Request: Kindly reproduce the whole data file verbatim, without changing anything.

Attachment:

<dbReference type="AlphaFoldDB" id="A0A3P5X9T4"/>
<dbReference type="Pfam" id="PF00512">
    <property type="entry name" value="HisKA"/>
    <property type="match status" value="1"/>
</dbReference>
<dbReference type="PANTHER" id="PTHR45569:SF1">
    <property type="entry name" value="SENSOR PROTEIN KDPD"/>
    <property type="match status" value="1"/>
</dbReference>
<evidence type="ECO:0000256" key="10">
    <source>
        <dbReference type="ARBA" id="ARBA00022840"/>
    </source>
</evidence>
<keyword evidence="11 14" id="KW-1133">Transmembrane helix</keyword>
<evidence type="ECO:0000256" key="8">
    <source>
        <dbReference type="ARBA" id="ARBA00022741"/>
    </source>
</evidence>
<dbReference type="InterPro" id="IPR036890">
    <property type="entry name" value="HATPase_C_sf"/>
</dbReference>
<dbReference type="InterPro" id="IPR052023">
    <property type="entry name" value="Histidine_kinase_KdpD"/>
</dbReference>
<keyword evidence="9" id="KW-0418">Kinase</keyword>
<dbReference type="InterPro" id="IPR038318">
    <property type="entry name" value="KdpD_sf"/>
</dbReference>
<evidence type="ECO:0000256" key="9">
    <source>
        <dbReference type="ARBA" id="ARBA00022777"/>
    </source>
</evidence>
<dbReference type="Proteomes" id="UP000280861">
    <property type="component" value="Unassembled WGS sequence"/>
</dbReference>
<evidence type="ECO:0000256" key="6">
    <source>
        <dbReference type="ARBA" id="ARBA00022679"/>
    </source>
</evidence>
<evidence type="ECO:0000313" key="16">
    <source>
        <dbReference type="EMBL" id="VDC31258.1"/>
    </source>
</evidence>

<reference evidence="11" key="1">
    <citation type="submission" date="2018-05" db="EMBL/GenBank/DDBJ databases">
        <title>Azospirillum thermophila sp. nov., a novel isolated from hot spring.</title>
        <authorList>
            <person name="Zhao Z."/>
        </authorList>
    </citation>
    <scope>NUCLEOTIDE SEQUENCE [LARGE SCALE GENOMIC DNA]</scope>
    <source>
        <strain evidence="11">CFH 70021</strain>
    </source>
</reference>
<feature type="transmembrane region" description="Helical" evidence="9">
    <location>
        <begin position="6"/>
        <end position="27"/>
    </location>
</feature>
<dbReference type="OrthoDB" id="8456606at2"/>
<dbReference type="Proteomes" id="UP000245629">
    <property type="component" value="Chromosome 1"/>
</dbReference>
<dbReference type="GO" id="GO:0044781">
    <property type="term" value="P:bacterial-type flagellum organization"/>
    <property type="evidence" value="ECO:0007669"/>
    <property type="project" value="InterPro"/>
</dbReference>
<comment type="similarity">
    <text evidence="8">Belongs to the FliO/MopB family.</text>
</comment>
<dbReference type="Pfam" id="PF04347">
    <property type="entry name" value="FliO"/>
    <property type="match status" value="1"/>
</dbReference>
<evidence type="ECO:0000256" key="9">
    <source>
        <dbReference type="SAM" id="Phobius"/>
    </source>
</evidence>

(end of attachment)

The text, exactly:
<dbReference type="AlphaFoldDB" id="A0A3P5X9T4"/>
<dbReference type="Pfam" id="PF00512">
    <property type="entry name" value="HisKA"/>
    <property type="match status" value="1"/>
</dbReference>
<dbReference type="PANTHER" id="PTHR45569:SF1">
    <property type="entry name" value="SENSOR PROTEIN KDPD"/>
    <property type="match status" value="1"/>
</dbReference>
<evidence type="ECO:0000256" key="10">
    <source>
        <dbReference type="ARBA" id="ARBA00022840"/>
    </source>
</evidence>
<keyword evidence="11 14" id="KW-1133">Transmembrane helix</keyword>
<evidence type="ECO:0000256" key="8">
    <source>
        <dbReference type="ARBA" id="ARBA00022741"/>
    </source>
</evidence>
<dbReference type="InterPro" id="IPR036890">
    <property type="entry name" value="HATPase_C_sf"/>
</dbReference>
<dbReference type="InterPro" id="IPR052023">
    <property type="entry name" value="Histidine_kinase_KdpD"/>
</dbReference>
<keyword evidence="9" id="KW-0418">Kinase</keyword>
<dbReference type="InterPro" id="IPR038318">
    <property type="entry name" value="KdpD_sf"/>
</dbReference>
<evidence type="ECO:0000256" key="9">
    <source>
        <dbReference type="ARBA" id="ARBA00022777"/>
    </source>
</evidence>
<dbReference type="Proteomes" id="UP000280861">
    <property type="component" value="Unassembled WGS sequence"/>
</dbReference>
<evidence type="ECO:0000256" key="6">
    <source>
        <dbReference type="ARBA" id="ARBA00022679"/>
    </source>
</evidence>
<evidence type="ECO:0000313" key="16">
    <source>
        <dbReference type="EMBL" id="VDC31258.1"/>
    </source>
</evidence>

<reference evidence="11" key="1">
    <citation type="submission" date="2018-05" db="EMBL/GenBank/DDBJ databases">
        <title>Azospirillum thermophila sp. nov., a novel isolated from hot spring.</title>
        <authorList>
            <person name="Zhao Z."/>
        </authorList>
    </citation>
    <scope>NUCLEOTIDE SEQUENCE [LARGE SCALE GENOMIC DNA]</scope>
    <source>
        <strain evidence="11">CFH 70021</strain>
    </source>
</reference>
<feature type="transmembrane region" description="Helical" evidence="9">
    <location>
        <begin position="6"/>
        <end position="27"/>
    </location>
</feature>
<dbReference type="OrthoDB" id="8456606at2"/>
<dbReference type="Proteomes" id="UP000245629">
    <property type="component" value="Chromosome 1"/>
</dbReference>
<dbReference type="GO" id="GO:0044781">
    <property type="term" value="P:bacterial-type flagellum organization"/>
    <property type="evidence" value="ECO:0007669"/>
    <property type="project" value="InterPro"/>
</dbReference>
<comment type="similarity">
    <text evidence="8">Belongs to the FliO/MopB family.</text>
</comment>
<dbReference type="Pfam" id="PF04347">
    <property type="entry name" value="FliO"/>
    <property type="match status" value="1"/>
</dbReference>
<evidence type="ECO:0000256" key="9">
    <source>
        <dbReference type="SAM" id="Phobius"/>
    </source>
</evidence>